A Quiet Place Image

A Quiet Place

By Norman Gidney | April 1, 2018

A family is forced to live in silence while hiding from creatures that hunt by sound.

“So, there are monsters.”

“Yeah, what’s the gag?”

“You have to be quiet, or they kill you.”

“Here’s 17 million.”

Sometimes it is from the simplest of ideas that the best results come. This is the case with John Krasinski’s second feature, A Quiet Place. The film opens in an abandoned town. Evelyn (Emily Blunt) is gingerly skulking around a drug store in near silence as her son Marcus (Noah Jupe) lay sick with the flu. Her deaf daughter, Regan (Millicent Simmonds), wanders the aisles exploring as her youngest brother Beau (Cade Woodward) plays silently. Lee (John Krasinski) joins them after collecting other items they need, and the family walks the well-worn paths of sand that they have laid throughout the area so as to travel on foot, not making a sound.

Immediately, we are made aware of the ominous threat the family has been able to function under. Screenwriters Bryan Woods, Scott Beck, and director, Krasinski, efficiently set up the rules and what is at stake. The area, perhaps the world, has been overrun by lightning-fast monsters that follow the slightest noise and attack and kill whatever is causing it. One sound above a whisper could mean instant death. This family has somehow survived being wiped out by a menace that appears to have decimated mankind and are living quietly on their farm in upstate New York. It is unclear, really how things happened, but we know they happened fast. Titles cut in every so often explaining we are on day 89, day 108, day 475, etc.

“…overrun by lightning-fast monsters that follow the slightest noise and attack and kill whatever is causing it.”

The structure of the film is a bit unconventional in that, while interesting, the first half is more portrayed as a slice of life—a picture of a family unit that has learned to survive. Evelyn tends to the daily chores of making food, schooling the children. Lee maintains the safety precautions that keep the family alive, attempts radio communication with anyone that might hear them, and tinkers with new hearing aids for his deaf daughter.

Then, as if at the top of a lift hill on the world’s tallest roller coaster, the second half of the movie becomes a non-stop, suspense-filled, thrill ride that pretty much doesn’t hold back. A series of circumstances puts each member of the family in the gravest of dangers as night falls, and it is a total fight for survival. Unlike M. Night Shyamalan’s alien invasion pic, Signs, or Matt Reeves disaster movie Cloverfield, we have to wait, but we actually do get a good look at these ingenious, Lovecraftian monsters.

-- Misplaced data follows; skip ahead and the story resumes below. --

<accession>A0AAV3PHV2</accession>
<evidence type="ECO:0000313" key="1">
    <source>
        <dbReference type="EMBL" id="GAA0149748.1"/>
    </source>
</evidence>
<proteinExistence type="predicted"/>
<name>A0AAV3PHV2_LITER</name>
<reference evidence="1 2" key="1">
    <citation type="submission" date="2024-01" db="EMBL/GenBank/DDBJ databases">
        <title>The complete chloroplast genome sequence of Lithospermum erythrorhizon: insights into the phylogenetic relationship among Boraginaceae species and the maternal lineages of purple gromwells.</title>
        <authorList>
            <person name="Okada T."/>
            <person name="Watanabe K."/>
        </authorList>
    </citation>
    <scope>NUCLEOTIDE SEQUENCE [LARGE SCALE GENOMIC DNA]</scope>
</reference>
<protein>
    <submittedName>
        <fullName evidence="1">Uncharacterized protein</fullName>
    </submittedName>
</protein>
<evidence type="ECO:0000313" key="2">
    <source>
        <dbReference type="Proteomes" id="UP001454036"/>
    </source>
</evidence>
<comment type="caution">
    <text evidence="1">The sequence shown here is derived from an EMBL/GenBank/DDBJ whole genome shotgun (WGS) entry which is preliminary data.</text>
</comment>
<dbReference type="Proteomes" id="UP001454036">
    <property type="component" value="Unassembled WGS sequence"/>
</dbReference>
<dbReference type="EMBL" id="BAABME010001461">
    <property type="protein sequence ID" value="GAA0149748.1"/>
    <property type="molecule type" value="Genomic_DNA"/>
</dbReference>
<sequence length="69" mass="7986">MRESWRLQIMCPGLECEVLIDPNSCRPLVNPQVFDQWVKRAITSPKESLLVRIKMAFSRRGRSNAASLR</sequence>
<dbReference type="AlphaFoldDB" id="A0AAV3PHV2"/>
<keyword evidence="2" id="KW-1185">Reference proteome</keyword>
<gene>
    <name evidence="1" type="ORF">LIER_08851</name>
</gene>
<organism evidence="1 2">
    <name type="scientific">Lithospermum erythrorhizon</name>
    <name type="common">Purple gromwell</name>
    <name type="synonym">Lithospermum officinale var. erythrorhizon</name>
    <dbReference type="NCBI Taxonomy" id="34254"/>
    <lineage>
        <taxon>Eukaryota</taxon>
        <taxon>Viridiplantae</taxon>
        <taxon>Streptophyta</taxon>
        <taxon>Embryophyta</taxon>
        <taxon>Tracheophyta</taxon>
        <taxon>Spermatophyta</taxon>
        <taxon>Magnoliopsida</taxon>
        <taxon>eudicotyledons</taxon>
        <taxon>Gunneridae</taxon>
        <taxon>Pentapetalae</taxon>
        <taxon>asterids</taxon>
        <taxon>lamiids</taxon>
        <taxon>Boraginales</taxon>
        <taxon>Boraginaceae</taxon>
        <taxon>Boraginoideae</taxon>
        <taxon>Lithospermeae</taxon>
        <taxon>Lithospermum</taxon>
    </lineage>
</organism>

From a technical standpoint, it goes unsaid that this would be a sound designer’s dream—a film, where noise is a key character and the singular threat. Erik Aadahl uses this opportunity to score the film in an aural feast of ASMR delights with whispers, crunching sand, leaves blowing in the wind. That’s not to mention the creaking timber beams in the house, the deep thump of wooden chairs and cabinets, and the soft sounds of cloth stretching and folding.

“…a sound designer’s dream. A film, where noise is a key character...”

The conclusion, well, we will talk after you see it. The problem in writing a story with such simple rules is that at times the story gets painted into a corner. Something must be done to offer a sort of resolution unless you are trying to be super artistic, but that rarely yields any commercial success.

All said, this clearly establishes Krasinksi as a filmmaker and a damn good one at that. He is capable of balancing two different tones that end up complementing each other nicely, the quiet and the loud. Krasinski is also very adept at pulling some pretty damned good performances from the younger ones in the cast. Most notably Simmonds,  a younger deaf actress who has a presence and a talent.

Unlike the milquetoast PG-13 horror of late, this one has a bite. It takes a bit of time to really get going, but with the inventive sound design, the remarkable performances, and effective writing, this is something worth seeing.

A Quiet Place (2018) Directed by John Krasinski, Written by Bryan Woods, Scott Beck, John Krasinski, Cade Woodward. Starring: Emily Blunt, Noah Jupe, Millicent Simmonds, and John Krasinski.

A Quiet Place is worth Matinee (***)

Norm’s Rating System: Full Price (****), Matinee (***), VOD (**), Don’t Bother (*)


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